Honesty is the currency of sports analysts, who forfeit credibility when they pull their punches. Johnny Miller has had a long and successful second career as an analyst for NBC for throwing verbal haymakers that often included his use of the otherwise forbidden word, choke.
The C-word, as its euphemistically called by others, was not used by the Golf Channel crew in its assessment of Rory McIlroy’s final-round 74 in the Masters on Sunday, depriving him again of completing the career Grand Slam. His was the only over-par score shot by those who finished in the top 16.
But the Golf Channel analysts — Brandel Chamblee, Frank Nobilo and David Duval — candidly noted that McIlroy did not handle the pressure well.
“I was surprised,” Duval said. “I expected a lot more from Rory today. Goes to show that nobody’s exempt from the pressures and the crunch of trying to win major championships, let alone complete the career Grand Slam. You could definitely see there was a bit of some hold-on in his golf swing, some hold-on in his putting stroke, the free-flowingness that he had had at Bay Hill and through the first three days here. It was a little tighter and you expect it be a little tighter. But I expected a lot more today than he showed us.”
And it began with his opening tee shot that was so far right it flirted with out of bounds.
“That was probably the worst tee shot in the final round of a major, in the final group of a major, that I’ve ever seen or probably ever will see,” Chamblee said.
“Every athlete is looking for that perfect balance of caring and not caring. Sometimes you get there by accident, sometimes you get there through effort, but it’s always ephemeral. It’s like you get invited into heaven, but there’s a bouncer there and he’s going to kick you out.
“And I listened to him [Saturday] night and it was obvious to me that he was really trying hard to defer the pressure. I thought it said volumes about the pressure he was feeling. And it was evident from the very first swing he made today.
"You do not forget that tee shot off one. You don’t. There’s a crucial role for amnesia…you really need to be able to forget those things. But that’s a really hard shot to forget.”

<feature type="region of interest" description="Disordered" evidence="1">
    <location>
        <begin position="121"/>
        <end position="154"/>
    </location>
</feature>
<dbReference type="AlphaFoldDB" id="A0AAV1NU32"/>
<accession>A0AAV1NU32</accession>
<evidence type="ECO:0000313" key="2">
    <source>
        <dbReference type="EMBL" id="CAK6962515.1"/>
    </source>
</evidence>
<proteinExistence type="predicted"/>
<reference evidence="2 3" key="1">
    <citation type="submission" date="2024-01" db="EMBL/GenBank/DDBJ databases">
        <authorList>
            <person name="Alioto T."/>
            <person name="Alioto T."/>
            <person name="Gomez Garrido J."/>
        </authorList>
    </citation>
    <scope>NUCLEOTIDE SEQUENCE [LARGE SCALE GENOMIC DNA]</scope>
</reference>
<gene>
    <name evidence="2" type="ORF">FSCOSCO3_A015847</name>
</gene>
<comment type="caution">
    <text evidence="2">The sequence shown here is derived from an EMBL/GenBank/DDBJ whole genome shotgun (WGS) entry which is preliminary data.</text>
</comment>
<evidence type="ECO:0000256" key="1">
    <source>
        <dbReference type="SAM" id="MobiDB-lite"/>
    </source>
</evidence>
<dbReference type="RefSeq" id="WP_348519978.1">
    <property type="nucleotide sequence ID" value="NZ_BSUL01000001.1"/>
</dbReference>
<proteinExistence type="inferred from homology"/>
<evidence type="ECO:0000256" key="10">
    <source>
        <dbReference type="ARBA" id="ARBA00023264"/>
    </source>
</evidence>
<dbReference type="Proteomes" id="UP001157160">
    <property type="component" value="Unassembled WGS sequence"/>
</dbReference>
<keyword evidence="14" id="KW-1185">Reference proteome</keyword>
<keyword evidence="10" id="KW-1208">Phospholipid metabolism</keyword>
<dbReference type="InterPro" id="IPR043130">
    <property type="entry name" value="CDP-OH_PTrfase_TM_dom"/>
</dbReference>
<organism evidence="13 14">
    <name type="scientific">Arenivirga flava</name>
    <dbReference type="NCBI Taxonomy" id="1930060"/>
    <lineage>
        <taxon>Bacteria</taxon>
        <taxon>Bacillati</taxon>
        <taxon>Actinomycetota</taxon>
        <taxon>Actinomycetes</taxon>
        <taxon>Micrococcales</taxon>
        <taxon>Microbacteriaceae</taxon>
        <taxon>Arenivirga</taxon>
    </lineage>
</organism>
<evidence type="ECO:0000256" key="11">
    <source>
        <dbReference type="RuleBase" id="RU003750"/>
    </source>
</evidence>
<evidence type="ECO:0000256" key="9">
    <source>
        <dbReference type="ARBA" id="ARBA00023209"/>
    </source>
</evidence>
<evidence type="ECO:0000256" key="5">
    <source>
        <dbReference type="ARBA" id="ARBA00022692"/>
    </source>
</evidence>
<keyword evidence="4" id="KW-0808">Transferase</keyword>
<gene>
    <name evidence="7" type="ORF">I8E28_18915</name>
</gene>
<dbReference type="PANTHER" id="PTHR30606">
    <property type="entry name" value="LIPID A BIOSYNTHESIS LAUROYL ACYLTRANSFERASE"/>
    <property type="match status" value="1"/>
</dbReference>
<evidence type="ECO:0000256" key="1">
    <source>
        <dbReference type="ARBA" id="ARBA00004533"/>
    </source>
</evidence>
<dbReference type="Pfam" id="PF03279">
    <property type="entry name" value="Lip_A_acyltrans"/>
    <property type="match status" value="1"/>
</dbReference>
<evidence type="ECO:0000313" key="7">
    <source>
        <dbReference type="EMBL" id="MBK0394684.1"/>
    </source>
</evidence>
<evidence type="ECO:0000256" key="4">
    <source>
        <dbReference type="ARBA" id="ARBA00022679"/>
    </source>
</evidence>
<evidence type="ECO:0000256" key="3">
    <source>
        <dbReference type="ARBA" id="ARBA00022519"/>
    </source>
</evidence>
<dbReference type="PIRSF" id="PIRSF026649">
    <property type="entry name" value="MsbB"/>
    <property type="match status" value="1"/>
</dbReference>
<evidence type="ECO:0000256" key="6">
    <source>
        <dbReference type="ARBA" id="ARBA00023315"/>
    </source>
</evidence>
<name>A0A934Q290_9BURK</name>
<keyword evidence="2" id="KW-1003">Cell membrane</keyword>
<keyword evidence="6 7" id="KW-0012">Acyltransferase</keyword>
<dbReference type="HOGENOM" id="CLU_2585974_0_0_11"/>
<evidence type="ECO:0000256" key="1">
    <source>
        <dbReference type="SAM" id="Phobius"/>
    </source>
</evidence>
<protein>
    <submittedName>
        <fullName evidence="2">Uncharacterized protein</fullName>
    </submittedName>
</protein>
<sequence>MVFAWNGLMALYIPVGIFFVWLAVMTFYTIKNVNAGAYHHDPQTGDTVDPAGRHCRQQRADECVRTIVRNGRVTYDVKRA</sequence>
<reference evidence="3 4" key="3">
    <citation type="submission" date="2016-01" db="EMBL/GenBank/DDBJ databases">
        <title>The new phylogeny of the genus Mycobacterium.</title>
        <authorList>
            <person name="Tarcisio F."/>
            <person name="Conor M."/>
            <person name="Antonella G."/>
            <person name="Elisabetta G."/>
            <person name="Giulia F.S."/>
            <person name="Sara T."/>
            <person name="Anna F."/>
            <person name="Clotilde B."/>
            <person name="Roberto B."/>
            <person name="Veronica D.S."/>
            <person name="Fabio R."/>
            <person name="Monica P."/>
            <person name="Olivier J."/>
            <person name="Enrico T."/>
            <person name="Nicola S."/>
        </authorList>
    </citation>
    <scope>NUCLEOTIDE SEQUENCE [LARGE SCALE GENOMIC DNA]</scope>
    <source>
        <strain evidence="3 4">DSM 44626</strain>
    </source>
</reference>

Nobilo called it “the worst swing I’ve seen him make all week. And he was lucky it didn’t go out of bounds. If it had gone out of bounds that might have been better, to be honest. And re-tee and say, ‘where did this come from?’
“The occasion was probably far bigger than what even we realize taking everything else into consideration. If you go through his whole round I don’t think you find three good swings in a row.
“He’s a great player. He shoots 68 and we’re talking about — you said [only] 12 men have walked on the moon — it would have been just the sixth [grand slam] in the hundred-plus years that we’ve had golf at this level. It’s rarefied air so I guess he’s very human and he showed that today.”
McIlroy, who trailed winner Patrick Reed by only one shot through two holes on Sunday, ended up six shots back. He hit only eight of 14 fairways and eight greens in regulation.
“There’s no way around it,” Duval said. “Hitting eight greens in the final round will never get it done. This is going to be a tough one. It’s going to keep stacking on as the years go by as he doesn’t win this one. And there’s no one to say that he will for sure. We all believe he will. We all believe he can play this golf course and we all believe he will probably win it, but it doesn’t mean he will.”
“Nobody’s immune from pressure,” Chamblee said finally. “Ben Hogan had a three-shot lead here in 1954, shot 75. In ’52 he was tied for the lead and shot 79. There was no Golf Channel back then to sit around and dissect, ‘is Ben Hogan losing his mind or his golf swing? Is he ever going to win again?’ Unfortunately now with all the money they make comes the scrutiny.”